SWS poll: Majority agree President’s health a public matter

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By Arjay L. Balinbin, Reporter

MAJORITY of Filipinos, at 61%, agree that President Rodrigo R. Duterte’s health is a public matter, according to the latest survey by the Social Weather Stations (SWS).

Nearly half of respondents polled by the SWS also believe that Mr. Duterte has health problems.

“The Third Quarter 2018 Social Weather Survey, conducted from September 15-23, 2018, found that 45% of adult Filipinos believe (17% strongly believe and 28% somewhat believe), and 26% do not believe (10% somewhat not believe and 16% strongly not believe), that Pres. Rodrigo Duterte has health problems. Twenty-nine percent are undecided about the matter,” the SWS said in its report released on Sunday, Oct. 7.

The survey also found that 55% of Filipinos said “they are worried (18% worried a great deal and 38% somewhat worried, correctly rounded) that the President “will have health problems.” Around 44% said they are “not worried (22% are not too worried and 23% are not worried at all, correctly rounded).”

The survey said further, “Pres. Duterte’s state of health is a public matter that is why the public should be informed of everything about this.”

The SWS report also noted that net satisfaction with the performance of Mr. Duterte “was higher at very good +68 among those who worry that he will have health problems, compared to the good +36 among those who do not worry about it.”

“It was a very good +58 among those who believe he has health problems, a very good +50 among those who are undecided about the matter, and a good +49 among those who do not believe he has health problems,” which means that the public satisfaction with the President “hardly varied” by people’s belief about his health. The SWS added that it also “did not vary by whether people consider his state of health a public matter (a very good +54) or a private matter (a very good +52).”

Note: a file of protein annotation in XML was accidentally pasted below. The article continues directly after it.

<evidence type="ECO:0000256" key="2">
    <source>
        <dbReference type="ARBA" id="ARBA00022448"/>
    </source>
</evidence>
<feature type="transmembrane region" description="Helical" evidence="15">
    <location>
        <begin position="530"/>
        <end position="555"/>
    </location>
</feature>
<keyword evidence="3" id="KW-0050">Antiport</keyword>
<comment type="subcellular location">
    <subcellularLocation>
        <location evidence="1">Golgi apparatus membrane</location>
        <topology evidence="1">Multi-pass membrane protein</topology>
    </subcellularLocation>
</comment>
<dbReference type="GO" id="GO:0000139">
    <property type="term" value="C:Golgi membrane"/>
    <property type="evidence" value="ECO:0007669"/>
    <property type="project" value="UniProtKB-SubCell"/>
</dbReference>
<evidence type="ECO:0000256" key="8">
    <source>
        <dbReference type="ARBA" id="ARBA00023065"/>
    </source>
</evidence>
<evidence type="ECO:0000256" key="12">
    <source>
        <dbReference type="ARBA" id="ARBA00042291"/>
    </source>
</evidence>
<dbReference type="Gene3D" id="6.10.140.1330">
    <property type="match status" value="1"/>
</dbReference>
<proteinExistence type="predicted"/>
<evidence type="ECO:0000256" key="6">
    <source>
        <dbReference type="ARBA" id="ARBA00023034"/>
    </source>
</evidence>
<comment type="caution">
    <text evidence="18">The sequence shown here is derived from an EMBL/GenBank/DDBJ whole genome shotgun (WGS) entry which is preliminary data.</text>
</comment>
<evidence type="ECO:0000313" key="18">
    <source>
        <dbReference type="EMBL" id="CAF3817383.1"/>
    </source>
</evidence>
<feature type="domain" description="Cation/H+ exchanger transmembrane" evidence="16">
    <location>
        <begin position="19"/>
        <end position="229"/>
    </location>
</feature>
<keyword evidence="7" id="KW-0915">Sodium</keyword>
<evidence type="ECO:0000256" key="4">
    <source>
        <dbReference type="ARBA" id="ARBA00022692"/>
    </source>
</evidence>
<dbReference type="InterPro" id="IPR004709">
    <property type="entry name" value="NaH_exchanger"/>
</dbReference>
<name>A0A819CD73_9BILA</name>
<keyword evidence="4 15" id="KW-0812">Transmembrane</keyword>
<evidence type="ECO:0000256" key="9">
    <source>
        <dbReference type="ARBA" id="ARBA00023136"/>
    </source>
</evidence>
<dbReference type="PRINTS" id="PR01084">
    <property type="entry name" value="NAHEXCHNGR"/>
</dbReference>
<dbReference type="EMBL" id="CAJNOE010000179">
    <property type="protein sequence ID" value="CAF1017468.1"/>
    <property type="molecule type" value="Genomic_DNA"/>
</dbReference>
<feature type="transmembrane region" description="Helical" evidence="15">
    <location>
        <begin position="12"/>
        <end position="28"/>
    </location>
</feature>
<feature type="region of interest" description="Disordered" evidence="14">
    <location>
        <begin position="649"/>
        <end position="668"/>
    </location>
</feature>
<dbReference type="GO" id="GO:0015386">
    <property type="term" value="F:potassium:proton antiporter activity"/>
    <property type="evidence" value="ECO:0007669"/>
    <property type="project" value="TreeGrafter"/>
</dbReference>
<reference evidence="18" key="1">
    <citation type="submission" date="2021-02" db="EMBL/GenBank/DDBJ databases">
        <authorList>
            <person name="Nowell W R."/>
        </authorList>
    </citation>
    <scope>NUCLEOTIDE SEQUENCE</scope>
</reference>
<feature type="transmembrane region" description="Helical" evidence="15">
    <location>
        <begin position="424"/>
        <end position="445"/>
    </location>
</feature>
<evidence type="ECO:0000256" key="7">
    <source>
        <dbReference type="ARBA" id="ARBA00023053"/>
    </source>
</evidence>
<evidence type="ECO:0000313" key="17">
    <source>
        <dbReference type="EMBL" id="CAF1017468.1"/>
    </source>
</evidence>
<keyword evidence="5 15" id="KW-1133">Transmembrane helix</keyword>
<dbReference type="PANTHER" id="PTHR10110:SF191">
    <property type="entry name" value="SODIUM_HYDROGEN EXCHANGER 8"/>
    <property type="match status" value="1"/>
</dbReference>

The survey results also showed that the net belief that Mr. Duterte has health problems “was highest in Metro Manila at +31 (53% believe, 23% not believe, correctly rounded), followed by Balance Luzon at +21 (45% believe, 24% not believe), Visayas at +14 (45% believe, 31% not believe), and Mindanao at +12 (39% believe, 27% not believe).” The SWS noted that it was “higher in overall urban areas (+29), compared to overall rural areas (+12). It was higher in classes D (+21) and ABC (+19) than in class E (+8).”

Meanwhile, the proportion of those who worry (% worried a great deal and % somewhat worried) that Mr. Duterte will have health problems was “highest in Mindanao at 61%, followed by Metro Manila at 59%, Balance Luzon at 53%, and the Visayas at 51%. Those who say Mr. Duterte’s state of health is a public matter was “highest in the Visayas at 65%, followed by Mindanao at 63%, Balance Luzon at 59%, and Metro Manila at 58%.”

Malacañang was sought for comment as of this reporting.

Last Saturday, Mr. Duterte made an unannounced trip to Hong Kong that even Mr. Roque was not aware of.

Mr. Roque, in a phone message to reporters at around 5:00 p.m. that day, said the President was in Davao City. “PRRD (President Rodrigo R Duterte) is now in Davao. FYI (for your information) Thanks,” he said.

However, Special Assistant to President (SAP) Christopher Lawrence “Bong” T. Go said in a phone message to reporters that the President arrived in Hong Kong on Saturday morning. “Madaling araw na dating kanina (He arrived at dawn),” he said.

The President, according to Mr. Go, was set to return to Manila on Sunday. He also posted on his Facebook page photos of Mr. Duterte in Hong Kong, together with his partner Cielito “Honeylet” S. Avanceña and youngest daughter Kitty, with a caption saying: “Bago maunahan ng mga fake news, kailangan din magpahinga ng Pangulo (Before fake news gets ahead [of us], the President also needs to rest).”

Last Friday, Mr. Roque said he was considering resigning after he was “taken aback” by the confirmation of a hospital visit by Mr. Duterte on Oct. 3, which he said he did not know about.

He said, “I need [the] weekend to think about my options. But as you can see, I cannot be effective as a spokesperson unless I know everything about the President. Now, people think I lied. I’m telling the nation, I did not — I did not know.”

“You know someone….(Foreign Affairs) Secretary Alan (Peter S.) Cayetano told me that I should not just pray for what I should do. He told me to look for an objective sign, and I think this is [the] objective sign that I’m looking for,” he also said.

Mr. Roque added that he will announce his decision today, Monday.